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Drawn Tight in a Straight Line The thin hiss of the gas fire kind of pissed Jack off, but he needed its warmth. His dog lay like a sleeping sack of nothing by his feet, too damned thin and refusing to eat anything in the past week. He held his pencil in his bunched up fist close to the tip while he sketched. He had to finish this project before the start of the week because driving back home in a tired white van wasn't going to fuel his creativity and nor would the presence of his dumbass lazy son or cunt wife. He was drawing the inside of a house, a family room or something, wasn't sure what yet, just built it up in patches as they came to him. A chair, fireplace, pair of eyes. The kind of thing you've seen a hundred times before but with the difference of all of the living things in it being dead. So that pair of eyes belonged to an old man with his head slung back and no one to remove that wild expression from his dead face by closing his lids. The lead snapped as he shaded a corner. He swore through his teeth and the dog at his feet lifted his ears up and then put them down again. The dog huffed. Jack waited for the room to return back to something like silence before he carried on. Any little sound drove him mad. Sometimes he couldn't bring himself to draw for his own breathing and the scratching of his pencil made him think somewhat of being buried alive and scratching at the heavy black wood of the coffin. And he'd read about that once, being buried alive. Developed a fear of it from reading some dumb article in a tabloid when he was a kid and it grew in him like a weed so that now he figured cremation would suit him just fine. There was a knock at the door. Jack dropped his pen and almost stood on the dog. Damned hell and blast. He opened the door guessing it would be Ted with some beers and had already prepared his response, sorry buddy, little time left here and gotta be getting on, but you bring those beers round next month and tell paddy about it. But stood there wasn't Ted. Was some little girl looking uncertain, and she was a standing a few feet from the door. She was wearing a dress which barely covered her thighs, and her face, which was only dimly lit, was angular and fragile looking. --H-hello, Sir. He was happy enough to see it wasn't Ted and that he therefore wouldn't have to make his excuses, and was mighty happy that it was such a damned looker of a girl. --Well step forward I can't see you for the light, he said. Thas better. And how can I help you sweetheart? --I guess, well. If I could come in? He smiled and touched his forehead with the bottom of his palm. He pushed the door open further and stepped back and swung his left arm out by his side to beckon her in. She stepped past him and looked at him out of the corner of her eyes. And those eyes were green and narrow and heavily made up with lines of black which ran on past their edges. He took at breath and touched his palms to his trousers and closed the door. She reminded him of a girl who had invited him to the school dance in 6th grade. When he turned up he looked out for her and finally caught her with a group of girls all wearing short tops that showed off their stomachs. His mum had bought him a corsage of tiny pink flowers to give to her and he held it in his fist. But as he walked over to her she had put her hand to her mouth and turned away from him and all the other girls had started to laugh hysterically and point at him and he had turned and dropped the corsage and walked straight out and sat on a bench in a park nearby until it was time for his mum to pick him up. * * * He sat in the armchair. He looked down at his hands which were clenched around a mug of tea. He looked up at her sat on the couch. Her own mug was squeezed between her thighs and her

hands were placed over it to warm her palms in the steam. Her dress was very short. He lifted the mug and touched the tea to his lips but it was too hot. She was staring down at her feet. Her thin shoulders bunched up by her ears like earmuffs. They sat there like two strangers awaiting news of an ill relation. --You done this before? she said. --No? he said, as if trying out how it sounded. No. --Nor me. He nodded. She leant forward and put her mug down on the coffee table and it made a thud sound and both of them jumped and some tea spilt over the sides of the mug. --Shit, she said. She looked up at him and smiled and the makeup around her eyes cracked. --No worries, he said. Don't worry about it. He got a towel from the kitchen and when he returned she was wiping the table with the end of her dress bunched up in her hand. --No, no, he said. He took her hand and her dress between his hands and pushed them away gently. Her hand was warm and soft. He took a deep breath and wetted his lips with his tongue. He wiped the table and winced at the dark stain, wondering what it would cost, if he'd lose his deposit, and then he sat down next to her leaving a space between them and leant back and huffed and closed his eyes for a second as if to say, well, now that's sorted out . . . He opened his eyes. She had turned to face him and her hands were now either side of her, palms flat against the couch. She blinked slowly and her eyes appeared too big for her face and the shape of her body seemed like an invitation. He ran his hand over his cheek, its rough stubble, wondering when he'd last shaved, or washed for that matter. No distractions, he'd always told himself when working. Too often, though, it meant no eating, no washing. And he had to stop himself now from lowering his nose to his armpit and sniffing. He felt hot. His shirt was wet against his pigeon chest and beneath his arms. She began leaning towards him very slowly. He worried she that she would smell him and he tugged at the front of his shirt, peeling it away from the skin. Her large eyes were still and almost sleepy and focussed upon his mouth or neck. He touched his neck lightly with the tips of his fingers. He looked at her chest and the slight lift of the material there and at her thin waist and at the tight pinch of the dress at her hips. No distractions? Hell--he'd be damned if this wasn't the wildest distraction he'd ever had. He could feel his heart pounding from his chest, through his neck, and into his head. He felt a hollowness low in his stomach, a softness that was almost a kind of nausea but which soon drifted lower and became a hardness. And he felt bold and instinctive. He could feel the heat from the fire against his right side and could imagine the tiniest drops of sweat beading along his neck. When he breathed in he felt a slight ecstasy that seemed to run the length of his spine. He felt his muscles fill with blood and quiver with a rare hardness. He thought about asking for her age and then he forgot this thought and imagined what could begin in the next five minutes if it hadn't begun already. The landline started ringing from another room. He sat up. He looked around the room, at the dog still sleeping, the hissing fire, the bundles of rolled up canvas and paints, the bare legs of the young girl, her floral pumps; he looked at the reflection of them in the window and hell, he thought, he looked slumped and skinny and old. Before he could stand up the ringing stopped and he muttered, damned cold callers. --How old are you, sweetheart? --Well I told you how old I was. Few times. Didn't I?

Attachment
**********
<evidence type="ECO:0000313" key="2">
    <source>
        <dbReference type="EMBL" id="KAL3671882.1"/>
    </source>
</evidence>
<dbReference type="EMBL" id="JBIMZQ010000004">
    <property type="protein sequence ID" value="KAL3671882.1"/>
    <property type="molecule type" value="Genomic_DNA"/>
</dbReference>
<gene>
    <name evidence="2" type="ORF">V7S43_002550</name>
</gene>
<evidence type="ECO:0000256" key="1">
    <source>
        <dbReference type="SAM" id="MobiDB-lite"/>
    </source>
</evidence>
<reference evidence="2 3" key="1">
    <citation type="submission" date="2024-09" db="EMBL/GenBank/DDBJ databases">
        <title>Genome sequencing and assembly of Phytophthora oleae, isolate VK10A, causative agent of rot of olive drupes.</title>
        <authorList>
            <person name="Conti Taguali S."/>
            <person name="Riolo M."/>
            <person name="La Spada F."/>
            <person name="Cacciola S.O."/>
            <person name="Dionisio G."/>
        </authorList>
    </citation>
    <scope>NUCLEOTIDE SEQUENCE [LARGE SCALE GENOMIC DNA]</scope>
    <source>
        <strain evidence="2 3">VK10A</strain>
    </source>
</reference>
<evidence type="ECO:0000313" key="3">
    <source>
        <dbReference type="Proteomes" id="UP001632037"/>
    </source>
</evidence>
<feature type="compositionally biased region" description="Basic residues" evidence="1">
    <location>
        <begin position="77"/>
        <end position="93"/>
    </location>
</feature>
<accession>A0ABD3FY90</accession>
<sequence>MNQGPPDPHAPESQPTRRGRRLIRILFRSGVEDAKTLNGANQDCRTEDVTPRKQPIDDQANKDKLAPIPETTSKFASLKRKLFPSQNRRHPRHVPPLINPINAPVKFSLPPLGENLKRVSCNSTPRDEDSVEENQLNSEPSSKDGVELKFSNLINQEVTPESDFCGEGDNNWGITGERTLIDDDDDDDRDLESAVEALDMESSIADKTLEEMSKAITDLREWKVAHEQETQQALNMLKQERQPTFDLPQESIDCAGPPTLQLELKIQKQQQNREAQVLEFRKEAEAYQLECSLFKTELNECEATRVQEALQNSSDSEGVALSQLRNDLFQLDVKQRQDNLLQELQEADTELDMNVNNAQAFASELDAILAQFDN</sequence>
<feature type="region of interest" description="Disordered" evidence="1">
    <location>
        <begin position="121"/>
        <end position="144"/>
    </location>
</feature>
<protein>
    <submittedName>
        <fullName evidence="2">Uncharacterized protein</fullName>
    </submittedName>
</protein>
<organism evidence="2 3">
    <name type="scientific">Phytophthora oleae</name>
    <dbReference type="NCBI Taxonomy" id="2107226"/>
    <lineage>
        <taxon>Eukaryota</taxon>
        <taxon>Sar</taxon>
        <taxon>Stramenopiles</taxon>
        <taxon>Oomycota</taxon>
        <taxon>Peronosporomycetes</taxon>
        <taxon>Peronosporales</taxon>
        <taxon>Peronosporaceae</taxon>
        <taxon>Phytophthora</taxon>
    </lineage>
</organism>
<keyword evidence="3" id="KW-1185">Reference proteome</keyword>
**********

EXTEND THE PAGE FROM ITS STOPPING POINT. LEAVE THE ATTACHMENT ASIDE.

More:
--Where did you come from anyhow? You get lost? --No I found it just fine. Wasn't late was I? --You know I was just sketching and I could've sworn you'd be my buddy Ted from up on the Sea Road and heck, I haven't even asked what you're doing here. --Well, sir, I just thought you wanted me here at seven. Was I too early? You like my dress? --You're not lost? She looked around. --I'd say no. I don't believe so, no. She whispered this, her voice cracking. Her hands were squeezed tightly together and her knees were touching one another. Her mouth was closed and drawn tight in a straight line. A light came into the room from outside and a truck grumbled past but neither of them shifted. --You must be about my sons age. --You didn't tell me you had a son. How old's he? she said, and then as if to herself, didn't tell me you had a son. --Well I didn't tell you anything, nor you me. And he's just coming on 15 this year. --He's older than me then. --You got someplace to be? --Thought I was supposed to be here.

Drawn tight in a straight line